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Don't worry, we speak : Español (Spanish), too!

Ordering food on an app will be tough today: Delivery workers in Latin America striking

Don't worry, we speak : Español (Spanish), too!

Contxto – It is often said that crises bring out the best and the worst in people. I prefer to think that they bring out the strengths and weaknesses within our societies. So, to solve collective problems, people tend to react in unison, as delivery workers across Latin America are doing today by striking.

This industrial action spreads far and wide across borders and across platforms. Cities in Peru, Chile, Argentina, Costa Rica, Ecuador, Mexico, and more will be filled with couriers. But this time they won’t be diligently delivering, they’ll be protesting.

Big-name delivery apps will be affected. These include Glovo, Rappi, PedidosYa, UberEats, SinDelantal, the list goes on…

Although there is always a push-and-pull negotiation between owners and labor in what is a tight-margin, gig economy sector, the coronavirus pandemic has really put the negotiations in stark contrast as deliverers feed a world in quarantine: 

Companies say we’re superheroes, when actually we’re being super-exploited.

Delivery worker demands

Latin American delivery workers want to show just how essential they are by striking today. They are framing their demands within the context of this pandemic, looking to be remunerated for the sacrifices they are making by putting themselves in the virus’ way. 

Workers are asking for:

  • A minimum wage 
  • Sufficient protective and health gear concurrent with the long hours they work
  • Pension and healthcare provisions
  • The end of sudden firings by unexplained disconnection 
  • Consistent terms and conditions for workers 

Strength in numbers

Mobility and activist mobilization are increasingly linked nowadays, as the sector has unwittingly become a centerpiece of governments’ policies to keep people at home.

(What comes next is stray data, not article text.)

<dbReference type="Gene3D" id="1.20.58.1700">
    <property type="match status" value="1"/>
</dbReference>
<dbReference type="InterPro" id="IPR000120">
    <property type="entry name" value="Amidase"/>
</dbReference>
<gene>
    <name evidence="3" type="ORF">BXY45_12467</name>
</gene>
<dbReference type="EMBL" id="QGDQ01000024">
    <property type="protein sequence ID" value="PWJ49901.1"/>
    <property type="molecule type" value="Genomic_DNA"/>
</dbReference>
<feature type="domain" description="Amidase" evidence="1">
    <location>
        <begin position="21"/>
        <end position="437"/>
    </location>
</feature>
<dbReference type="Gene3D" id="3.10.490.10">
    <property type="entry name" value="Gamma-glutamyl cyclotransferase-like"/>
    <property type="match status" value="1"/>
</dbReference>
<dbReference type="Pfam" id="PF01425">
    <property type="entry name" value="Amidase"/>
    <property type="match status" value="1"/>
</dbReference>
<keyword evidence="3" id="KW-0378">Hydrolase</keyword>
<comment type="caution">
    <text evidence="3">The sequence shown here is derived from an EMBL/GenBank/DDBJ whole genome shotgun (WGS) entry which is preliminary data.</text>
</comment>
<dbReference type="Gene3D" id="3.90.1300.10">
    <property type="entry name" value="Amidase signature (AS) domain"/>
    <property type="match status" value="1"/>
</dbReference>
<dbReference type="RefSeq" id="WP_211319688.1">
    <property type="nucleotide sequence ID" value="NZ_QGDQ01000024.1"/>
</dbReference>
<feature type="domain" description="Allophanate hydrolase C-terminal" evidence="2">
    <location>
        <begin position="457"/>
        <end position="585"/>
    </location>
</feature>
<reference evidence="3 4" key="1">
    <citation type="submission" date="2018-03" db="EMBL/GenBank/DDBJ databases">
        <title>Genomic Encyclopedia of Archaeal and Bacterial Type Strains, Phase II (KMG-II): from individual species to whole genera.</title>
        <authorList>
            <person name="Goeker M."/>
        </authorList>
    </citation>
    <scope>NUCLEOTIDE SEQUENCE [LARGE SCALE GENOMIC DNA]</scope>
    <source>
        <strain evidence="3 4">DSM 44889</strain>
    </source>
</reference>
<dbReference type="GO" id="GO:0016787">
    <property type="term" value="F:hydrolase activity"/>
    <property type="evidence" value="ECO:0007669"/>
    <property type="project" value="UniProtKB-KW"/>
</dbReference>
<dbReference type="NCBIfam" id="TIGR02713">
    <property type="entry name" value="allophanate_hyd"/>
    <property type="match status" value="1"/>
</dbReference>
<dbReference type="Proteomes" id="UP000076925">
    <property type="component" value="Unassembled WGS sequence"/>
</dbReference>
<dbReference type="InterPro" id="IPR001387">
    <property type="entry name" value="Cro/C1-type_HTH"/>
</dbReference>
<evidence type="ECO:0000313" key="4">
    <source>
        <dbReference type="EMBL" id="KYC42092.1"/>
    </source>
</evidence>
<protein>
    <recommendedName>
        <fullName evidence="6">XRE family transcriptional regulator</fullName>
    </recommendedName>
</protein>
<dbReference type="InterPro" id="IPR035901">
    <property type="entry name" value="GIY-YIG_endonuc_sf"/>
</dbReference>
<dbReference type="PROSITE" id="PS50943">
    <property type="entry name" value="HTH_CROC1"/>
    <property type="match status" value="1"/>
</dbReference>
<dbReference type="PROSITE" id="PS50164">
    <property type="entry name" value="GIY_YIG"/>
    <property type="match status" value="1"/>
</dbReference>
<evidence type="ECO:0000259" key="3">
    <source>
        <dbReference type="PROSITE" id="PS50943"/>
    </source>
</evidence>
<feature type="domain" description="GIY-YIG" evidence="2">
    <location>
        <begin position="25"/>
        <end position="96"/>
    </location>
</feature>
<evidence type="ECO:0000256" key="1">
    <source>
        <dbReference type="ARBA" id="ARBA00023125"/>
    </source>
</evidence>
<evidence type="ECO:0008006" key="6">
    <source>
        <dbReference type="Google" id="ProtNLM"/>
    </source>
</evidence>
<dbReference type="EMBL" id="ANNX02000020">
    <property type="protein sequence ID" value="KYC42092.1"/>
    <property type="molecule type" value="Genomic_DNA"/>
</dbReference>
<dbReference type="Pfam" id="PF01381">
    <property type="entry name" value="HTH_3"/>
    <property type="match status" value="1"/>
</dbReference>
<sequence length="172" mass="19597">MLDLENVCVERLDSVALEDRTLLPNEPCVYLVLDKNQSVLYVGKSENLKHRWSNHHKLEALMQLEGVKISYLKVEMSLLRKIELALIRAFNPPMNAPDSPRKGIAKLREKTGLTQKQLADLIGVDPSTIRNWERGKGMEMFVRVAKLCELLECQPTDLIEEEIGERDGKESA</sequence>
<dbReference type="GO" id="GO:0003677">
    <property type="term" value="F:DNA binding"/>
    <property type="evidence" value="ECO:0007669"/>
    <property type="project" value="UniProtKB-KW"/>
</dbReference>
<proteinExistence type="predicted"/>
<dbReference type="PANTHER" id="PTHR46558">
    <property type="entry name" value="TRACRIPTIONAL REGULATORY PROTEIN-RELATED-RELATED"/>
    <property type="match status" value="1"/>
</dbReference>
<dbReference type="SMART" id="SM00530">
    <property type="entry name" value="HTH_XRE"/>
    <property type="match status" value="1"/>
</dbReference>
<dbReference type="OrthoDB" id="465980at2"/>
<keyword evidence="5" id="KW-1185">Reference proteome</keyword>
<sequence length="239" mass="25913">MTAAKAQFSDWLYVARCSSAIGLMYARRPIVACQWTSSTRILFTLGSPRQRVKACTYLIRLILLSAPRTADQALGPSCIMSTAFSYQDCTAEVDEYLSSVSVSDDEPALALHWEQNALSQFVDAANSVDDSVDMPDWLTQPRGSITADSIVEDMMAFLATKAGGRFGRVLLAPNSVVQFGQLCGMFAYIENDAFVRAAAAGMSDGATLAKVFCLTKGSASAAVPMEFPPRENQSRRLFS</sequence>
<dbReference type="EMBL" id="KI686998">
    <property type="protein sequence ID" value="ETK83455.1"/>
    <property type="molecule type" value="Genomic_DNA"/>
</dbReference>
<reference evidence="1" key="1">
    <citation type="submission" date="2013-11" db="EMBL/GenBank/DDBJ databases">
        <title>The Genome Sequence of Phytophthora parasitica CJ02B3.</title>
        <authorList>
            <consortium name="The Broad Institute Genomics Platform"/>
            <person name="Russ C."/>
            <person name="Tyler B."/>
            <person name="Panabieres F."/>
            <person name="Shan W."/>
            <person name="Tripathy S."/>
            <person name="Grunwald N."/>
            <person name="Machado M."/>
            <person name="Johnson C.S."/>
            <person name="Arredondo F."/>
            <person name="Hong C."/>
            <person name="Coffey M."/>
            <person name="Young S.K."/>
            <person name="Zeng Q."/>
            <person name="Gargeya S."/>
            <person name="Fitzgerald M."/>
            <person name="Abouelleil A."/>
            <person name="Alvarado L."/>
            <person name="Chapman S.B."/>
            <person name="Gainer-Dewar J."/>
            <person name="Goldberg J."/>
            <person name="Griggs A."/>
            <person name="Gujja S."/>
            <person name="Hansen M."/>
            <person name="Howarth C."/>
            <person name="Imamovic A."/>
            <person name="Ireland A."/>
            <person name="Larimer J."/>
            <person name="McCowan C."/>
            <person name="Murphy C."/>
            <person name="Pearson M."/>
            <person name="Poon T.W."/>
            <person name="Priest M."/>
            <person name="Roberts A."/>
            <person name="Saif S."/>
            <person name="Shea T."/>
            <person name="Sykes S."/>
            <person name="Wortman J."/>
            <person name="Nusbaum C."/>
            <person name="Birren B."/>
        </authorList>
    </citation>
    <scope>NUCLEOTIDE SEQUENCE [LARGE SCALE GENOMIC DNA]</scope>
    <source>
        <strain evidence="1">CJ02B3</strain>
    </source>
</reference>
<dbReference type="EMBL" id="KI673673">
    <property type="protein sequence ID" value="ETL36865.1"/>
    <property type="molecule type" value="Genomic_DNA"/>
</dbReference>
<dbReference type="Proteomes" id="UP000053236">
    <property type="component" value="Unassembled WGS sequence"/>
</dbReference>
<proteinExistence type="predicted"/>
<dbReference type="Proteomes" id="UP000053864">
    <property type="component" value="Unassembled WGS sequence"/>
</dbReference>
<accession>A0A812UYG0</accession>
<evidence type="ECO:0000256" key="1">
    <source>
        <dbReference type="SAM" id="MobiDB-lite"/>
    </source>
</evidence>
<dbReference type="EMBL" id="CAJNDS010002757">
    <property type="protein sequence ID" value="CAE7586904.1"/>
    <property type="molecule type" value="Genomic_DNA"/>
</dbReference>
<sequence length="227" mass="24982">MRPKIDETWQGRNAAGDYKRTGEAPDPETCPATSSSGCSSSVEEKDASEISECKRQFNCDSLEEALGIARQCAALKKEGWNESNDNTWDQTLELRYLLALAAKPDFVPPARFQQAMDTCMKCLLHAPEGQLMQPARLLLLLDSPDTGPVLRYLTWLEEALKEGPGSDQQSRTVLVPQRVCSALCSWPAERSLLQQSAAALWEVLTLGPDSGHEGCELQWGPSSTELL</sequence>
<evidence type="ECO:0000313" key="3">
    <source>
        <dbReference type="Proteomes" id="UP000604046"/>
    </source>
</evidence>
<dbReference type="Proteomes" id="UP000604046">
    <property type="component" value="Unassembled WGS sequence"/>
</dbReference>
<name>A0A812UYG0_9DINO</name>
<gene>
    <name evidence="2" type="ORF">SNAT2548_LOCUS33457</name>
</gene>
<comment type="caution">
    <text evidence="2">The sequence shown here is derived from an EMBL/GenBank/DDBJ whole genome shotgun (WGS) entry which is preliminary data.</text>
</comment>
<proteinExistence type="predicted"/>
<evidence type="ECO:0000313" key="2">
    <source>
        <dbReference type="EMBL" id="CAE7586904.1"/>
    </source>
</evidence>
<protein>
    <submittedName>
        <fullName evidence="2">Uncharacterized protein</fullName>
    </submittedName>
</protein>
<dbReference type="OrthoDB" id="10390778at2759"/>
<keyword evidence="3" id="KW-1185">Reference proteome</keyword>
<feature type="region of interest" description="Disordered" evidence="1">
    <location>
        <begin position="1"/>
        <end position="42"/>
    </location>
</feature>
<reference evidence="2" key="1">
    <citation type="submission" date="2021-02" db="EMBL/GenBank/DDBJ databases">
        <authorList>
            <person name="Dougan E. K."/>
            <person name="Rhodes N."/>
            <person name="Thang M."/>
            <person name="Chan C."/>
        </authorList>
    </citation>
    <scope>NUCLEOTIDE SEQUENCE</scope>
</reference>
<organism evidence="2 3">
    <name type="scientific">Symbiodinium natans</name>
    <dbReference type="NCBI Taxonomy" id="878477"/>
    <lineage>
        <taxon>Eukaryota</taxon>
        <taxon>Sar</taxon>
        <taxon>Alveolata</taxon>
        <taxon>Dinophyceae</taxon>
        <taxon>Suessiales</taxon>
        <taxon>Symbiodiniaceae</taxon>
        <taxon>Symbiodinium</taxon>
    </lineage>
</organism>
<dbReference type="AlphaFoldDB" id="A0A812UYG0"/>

Last week Contxto reported on the groundbreaking alliance between mobility and last-mile delivery apps in Colombia. This collective action was on the part of the owners to plead with the government and the country to allow them to do their jobs without stifling them with unwieldy regulation.

Even delivery workers have been striking, but on a smaller scale. Indeed, in a more isolated fashion, Latin America saw similar strikes on April 22 and May 8 of this year, but on a much smaller scale.  

Yet, the demands of these parties will be tough to reconcile. Global macroeconomic instability put workers’ needs for increased benefits at loggerheads with companies’ need to cut costs and cover shortfalls. 

However, the scale of forthcoming negotiations could be taking shape by the international nature of these protests. 

The economy is globalized, to take on the whole world is a bit of a tall order, to stick to one’s own city or country does not go far enough. It would seem that the regional approach is the way forward.

Startups held to a higher standard

Even though the negotiations will be hard, it is imperative for the startups and their workforces to come to an agreement.

It is not only a moral obligation, but rather this ecosystem’s raison d’être. The time has come for the lofty ideals of venture capitalists (VCs), founders, and innovators to match their actions in these hard times. 

In fact, living up to high standards may be just the way to survive through these tough times. Exploitative practices in a crisis economy are as unsustainable as pouring flammable waste into the seas and rivers. Eventually, it will catch fire. 

For today, the strikers will strike and then the ball will be in the app’s court. Let’s see how this plays out.

-AG

Alejandro González Ormerod
Historian, writer, and editor from Mexico City. He was a book publisher, academic, and cheesemonger before joining Contxto. Still deciding on which Latin American country to visit next; food and fun are the main criteria.

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